As much as I appreciate music in all forms and for breaking the boundaries, sometimes they give the wrong message despite having the right intentions. Songs such as Nicki Minaj’s “Anaconda” and Meghan Trainor’s “All About That Bass” have good intentions of giving confidence to women of various sizes. However, they are calling out a group of people who may be naturally skinny.
Skinny women have dominated fashion magazine photo spreads, New York Fashion Week, movies and music for quite a while. Although I applaud Minaj and Trainor for trying to change that outlook, they are not encouraging inclusive body positivity because they are calling out the “skinny bitches.”
I admit, even though the songs have catchy tunes and I will bob my head to them when it comes up on the radio, once the song starts playing, I start feeling uncomfortable.
Coming from someone who is naturally skinny, I find Minaj and Trainor’s songs problematic. I feel I shouldn’t be going to the club because my butt isn’t big enough or guys won’t like me because I’m not curvy enough. They’re calling people like me a “skinny bitch.”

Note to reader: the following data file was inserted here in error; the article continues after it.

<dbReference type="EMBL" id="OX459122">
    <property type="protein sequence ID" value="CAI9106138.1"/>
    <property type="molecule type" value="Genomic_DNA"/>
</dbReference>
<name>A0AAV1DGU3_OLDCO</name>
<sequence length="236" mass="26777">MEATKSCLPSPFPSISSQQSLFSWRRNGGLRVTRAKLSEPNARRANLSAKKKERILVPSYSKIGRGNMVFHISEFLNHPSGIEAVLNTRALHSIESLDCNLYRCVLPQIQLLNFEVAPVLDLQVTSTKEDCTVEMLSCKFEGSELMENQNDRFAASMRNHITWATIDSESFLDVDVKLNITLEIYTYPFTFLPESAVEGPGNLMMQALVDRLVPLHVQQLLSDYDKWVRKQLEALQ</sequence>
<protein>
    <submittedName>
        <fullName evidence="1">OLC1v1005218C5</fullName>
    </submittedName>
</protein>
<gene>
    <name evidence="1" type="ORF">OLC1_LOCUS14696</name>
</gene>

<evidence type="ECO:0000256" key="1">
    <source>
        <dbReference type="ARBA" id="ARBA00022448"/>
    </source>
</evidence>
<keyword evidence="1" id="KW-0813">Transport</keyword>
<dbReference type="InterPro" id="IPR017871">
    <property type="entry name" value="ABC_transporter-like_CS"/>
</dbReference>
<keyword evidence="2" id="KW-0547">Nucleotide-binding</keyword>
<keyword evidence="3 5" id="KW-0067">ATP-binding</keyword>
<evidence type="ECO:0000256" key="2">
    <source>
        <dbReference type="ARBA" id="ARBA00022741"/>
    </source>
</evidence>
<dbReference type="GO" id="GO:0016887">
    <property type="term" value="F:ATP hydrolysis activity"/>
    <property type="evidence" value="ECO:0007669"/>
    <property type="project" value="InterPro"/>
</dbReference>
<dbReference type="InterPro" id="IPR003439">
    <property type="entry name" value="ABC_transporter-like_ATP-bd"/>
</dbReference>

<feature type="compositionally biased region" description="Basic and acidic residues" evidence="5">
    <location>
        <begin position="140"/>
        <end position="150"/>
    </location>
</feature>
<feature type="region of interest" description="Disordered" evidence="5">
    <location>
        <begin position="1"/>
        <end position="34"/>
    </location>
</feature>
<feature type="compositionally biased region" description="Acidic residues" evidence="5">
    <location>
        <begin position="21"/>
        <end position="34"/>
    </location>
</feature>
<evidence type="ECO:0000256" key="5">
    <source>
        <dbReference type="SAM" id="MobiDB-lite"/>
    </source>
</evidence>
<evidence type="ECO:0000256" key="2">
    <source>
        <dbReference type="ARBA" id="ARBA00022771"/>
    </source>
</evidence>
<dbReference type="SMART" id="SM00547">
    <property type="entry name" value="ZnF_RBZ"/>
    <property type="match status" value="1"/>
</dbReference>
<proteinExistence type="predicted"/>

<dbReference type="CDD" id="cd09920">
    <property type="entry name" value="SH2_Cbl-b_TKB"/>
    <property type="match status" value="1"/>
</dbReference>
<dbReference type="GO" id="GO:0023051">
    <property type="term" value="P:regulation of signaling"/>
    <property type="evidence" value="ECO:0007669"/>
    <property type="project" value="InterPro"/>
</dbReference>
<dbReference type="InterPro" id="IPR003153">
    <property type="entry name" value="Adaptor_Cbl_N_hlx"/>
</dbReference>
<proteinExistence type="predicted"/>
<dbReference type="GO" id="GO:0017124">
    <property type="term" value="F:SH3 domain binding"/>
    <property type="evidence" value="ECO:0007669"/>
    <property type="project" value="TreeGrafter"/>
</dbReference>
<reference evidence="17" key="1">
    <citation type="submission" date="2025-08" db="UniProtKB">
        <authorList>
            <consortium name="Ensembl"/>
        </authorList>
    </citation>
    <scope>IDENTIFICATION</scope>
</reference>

Growing up, I wanted to be more curvaceous as I saw my peers go through puberty and “look more like women.” Because of my size, people always tell me to “go eat a burger” or “go drink a milkshake.”
As I have gotten older, I am also scared for the day when my metabolism will slow down because that means I will probably gain some weight. I won’t be naturally skinny anymore, or it will be harder for me to keep my figure with exercise alone. The glorification by the media that comes with my natural skinniness is hard to keep up, for if I am to gain some weight, there will be a stigma of “letting myself go,” which is another difficult thing to deal with that comes with its own snide comments.
It has taken me all of my adolescence to accept my body as it is. I may not have the butt or the breast size people deem acceptable, but I am happy the way I am and it works for me. I also need to accept whatever changes my body will have later.
I give the songs credit for preaching to the women who aren’t skinny but that does not mean people who may be naturally skinny are exempt from body image issues. If one were to sing or rap about being happy with their bodies, it should include all body types. No body type deserves to be singled out, whether it is the majority or minority.